WPengine has teamed up with MaxCDN, to offer a complete solution for those of you looking to set up a WordPress website. Unlike other hosts, WPengine only focuses on WordPress. This has allowed WPengine to create the perfect hosting environment to squeeze every last bit of power out of your WordPress Website.
Setting up the CDN is simple – simply log in to your user account, select your wordpress install and clink on the CDN link. Now you can sit back while WPengine sets up the CDN for you. The whole process takes less than 10 minutes.
With over 60,000 customers, including big names like PBS International, Readers Digest, AMD and National geographic – WPengine offers hosting and CDN solutions for businesses of all sizes.
Plans start from $29/month and you can try it risk free for up to 60 days. However, it is worth mentioning that the CDN costs extra on the most basic plan.
3. Media Temple + TrueSpeed CDN
For those of you looking to go all out on your hosting provider, MediaTemple is where it’s at. Recommended for advanced users, Media temple offers VPS, managed and dedicated hosting to cover any level of hosting you could need.
But most importantly, Media Temple offer an integrated CDN to boot. And a it’s a pretty darn good one at that. Media Temple have partnered with SiteLock to offer a world class CDN that, on average, makes sites load 50% quicker.
Now it is worth mentioning that the CDN feature on Media Temple hosting plan is a paid extra, but it integrates directly with the hosting and can be set up with almost no effort at all.
Plans vary wildly in price according to the hosting you desire. Prices start just $20/month for shared hosting.
Free CDN Services
There is nothing cheaper than free. And those of you on a budget will be pleased to know that there are free CDNs out there that you can take advantage of.
Now you may be wondering that if free CDN services exist then why would anyone pay extra for a Premium service?
Well the answer is actually very simple. Free CDNs offer a bare bones service and lack the advanced features found on paid CDN plans. And for most people, these features are more than worth the monthly fee.
Most Premium CDN providers that offer a free plan do so just to try to get you to jump up to the next paid plan. And the few free CDN services that don’t
But if you are just creating a personal blog, or other small project then these free CDN services can give your site a minor speed boost.
Cloudflare is a well known CDN provider and you may be wondering why I didn’t include it in my best paid CDN list.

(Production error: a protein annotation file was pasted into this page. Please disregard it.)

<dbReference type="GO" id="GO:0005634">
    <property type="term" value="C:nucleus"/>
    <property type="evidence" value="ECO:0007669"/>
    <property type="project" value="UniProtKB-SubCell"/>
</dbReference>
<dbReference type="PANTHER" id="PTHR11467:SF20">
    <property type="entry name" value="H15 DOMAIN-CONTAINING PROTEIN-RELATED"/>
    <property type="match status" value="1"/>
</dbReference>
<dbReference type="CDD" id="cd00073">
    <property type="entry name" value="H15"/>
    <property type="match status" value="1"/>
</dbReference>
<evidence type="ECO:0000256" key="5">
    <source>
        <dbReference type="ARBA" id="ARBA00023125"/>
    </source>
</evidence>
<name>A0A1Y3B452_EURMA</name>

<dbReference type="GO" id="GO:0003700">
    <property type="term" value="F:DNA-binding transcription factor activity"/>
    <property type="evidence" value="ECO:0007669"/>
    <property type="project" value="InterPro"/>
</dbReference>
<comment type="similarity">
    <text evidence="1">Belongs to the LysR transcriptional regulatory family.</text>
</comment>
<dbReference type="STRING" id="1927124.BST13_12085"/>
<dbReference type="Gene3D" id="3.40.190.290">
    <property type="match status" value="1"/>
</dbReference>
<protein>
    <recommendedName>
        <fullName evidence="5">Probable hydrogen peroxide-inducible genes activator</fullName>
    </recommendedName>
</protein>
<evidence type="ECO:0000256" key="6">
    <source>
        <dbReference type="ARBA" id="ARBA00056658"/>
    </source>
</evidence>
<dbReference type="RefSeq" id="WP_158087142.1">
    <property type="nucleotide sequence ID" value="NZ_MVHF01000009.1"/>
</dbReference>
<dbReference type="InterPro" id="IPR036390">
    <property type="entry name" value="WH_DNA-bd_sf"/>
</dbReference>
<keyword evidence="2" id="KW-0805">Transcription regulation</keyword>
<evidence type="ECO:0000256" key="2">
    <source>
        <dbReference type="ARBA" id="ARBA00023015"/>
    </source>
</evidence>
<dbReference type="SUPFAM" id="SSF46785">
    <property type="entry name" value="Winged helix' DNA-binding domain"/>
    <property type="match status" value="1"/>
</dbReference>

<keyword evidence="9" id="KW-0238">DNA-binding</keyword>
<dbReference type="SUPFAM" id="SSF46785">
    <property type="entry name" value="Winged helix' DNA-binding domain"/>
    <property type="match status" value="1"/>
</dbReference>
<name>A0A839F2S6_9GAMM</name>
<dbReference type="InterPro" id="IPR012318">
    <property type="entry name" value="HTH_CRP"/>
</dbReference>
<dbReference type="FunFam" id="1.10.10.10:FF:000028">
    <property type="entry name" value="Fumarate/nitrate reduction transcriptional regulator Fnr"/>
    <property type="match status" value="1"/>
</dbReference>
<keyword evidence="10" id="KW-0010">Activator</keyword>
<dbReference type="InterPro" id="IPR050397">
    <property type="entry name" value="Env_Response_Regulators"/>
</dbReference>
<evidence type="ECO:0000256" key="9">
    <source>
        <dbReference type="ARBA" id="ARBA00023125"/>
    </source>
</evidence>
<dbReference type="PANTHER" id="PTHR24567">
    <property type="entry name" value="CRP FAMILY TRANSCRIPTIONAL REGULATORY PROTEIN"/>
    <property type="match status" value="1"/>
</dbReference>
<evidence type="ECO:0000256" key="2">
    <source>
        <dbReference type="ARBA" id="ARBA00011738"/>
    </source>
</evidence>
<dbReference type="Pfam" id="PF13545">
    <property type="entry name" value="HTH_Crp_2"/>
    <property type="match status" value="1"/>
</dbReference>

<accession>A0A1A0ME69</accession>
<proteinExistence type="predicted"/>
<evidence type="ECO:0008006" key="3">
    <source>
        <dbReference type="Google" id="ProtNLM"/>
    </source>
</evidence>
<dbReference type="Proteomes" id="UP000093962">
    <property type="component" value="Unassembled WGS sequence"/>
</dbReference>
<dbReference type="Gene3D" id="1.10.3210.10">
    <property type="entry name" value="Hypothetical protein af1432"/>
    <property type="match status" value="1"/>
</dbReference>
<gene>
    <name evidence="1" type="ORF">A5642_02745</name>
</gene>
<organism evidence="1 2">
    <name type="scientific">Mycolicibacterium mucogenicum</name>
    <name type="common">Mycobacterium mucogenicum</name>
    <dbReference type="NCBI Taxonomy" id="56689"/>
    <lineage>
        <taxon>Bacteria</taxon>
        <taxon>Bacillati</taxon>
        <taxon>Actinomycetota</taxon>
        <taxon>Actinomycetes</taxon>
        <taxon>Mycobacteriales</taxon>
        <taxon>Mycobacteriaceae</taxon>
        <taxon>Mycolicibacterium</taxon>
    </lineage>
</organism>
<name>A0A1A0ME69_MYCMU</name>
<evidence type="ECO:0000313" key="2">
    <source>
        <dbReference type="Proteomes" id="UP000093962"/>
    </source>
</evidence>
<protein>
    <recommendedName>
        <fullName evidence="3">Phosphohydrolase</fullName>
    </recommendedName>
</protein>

Incapsula performed much better and also has a free optionthat can be found here. But if you are looking for a free CDN service then Cloudflare definitely gives you what you pay for.
The main advantage of Cloudflare compared to other paid plans is that they take a flat-rate approach to pricing. Suddenly find yourself with a surge in visitors to your website? Cloudflare won’t charge extra.
For you developers out there, jsDelivr is a free open-source CDN.
Thanks to partnering with both Cloudflare and MaxCDN, who have been nice enough to give jsDelivr access to their infrastructure, you essentially have the power of two CDNs completely free of charge. Yep, you get 110 CDN server locations all over the world, for free.
Not a developer? Those of you with WordPress websites can take advantage of the JsDelivr’s free CDN by using this CDN plugin.
3. Jetpack Photon
If you are familiar with wordpress then the Jetpack plugin will likely be all to familiar. Jetpack has a wide variety of powerful functions but since we are talking about CDN’s we will be focusing on one in particular. Jetpacks photon module.
Photon is essentially a “mini CDN” that only serves all the images from your site using Automattic’s (the company behind WordPress) servers. Images are typically the slowest to load part of any website. So by allowing Automattic to serve the images from whatever server is closest to your visitor, you can add some serious speed to you website.
Photon is not a “true” CDN and is very limited in terms of the stats and data it displays on usage. But if you run a website that is heavy on the images, Jetpack’s Photon module is a more than viable budget friendly service to give your site a speed boost.
I’ll be the first to admit, a CDN isn’t sexy. 99% of your visitors won’t even realize your site is using a CDN. Heck, your visitors probably won’t even notice that your website I loading blazingly fast.
And that’s the funny thing , isn’t it? The only time a visitor will stop to think about the speed of your website is when it loads slowly.
Yep, being a CDN is a thankless job.
And it’s because of this that many businesses simply choose to skip setting up a CDN altogether.
But if your website is sluggish then both your customers and Google will punish you for it. Customers will go elsewhere and Google won’t give your website the attention it deserves. As you can imagine, that’s just not good for your business.
And really, there is no excuse not to buy a CDN. Between the budget paid plans above and the free plans for the frugal, there is nothing stopping you from setting up a CDN.
Which CDN are you using? Why did you choose that one? Is there anything else you want to see in my guide? Let me know in the comments below.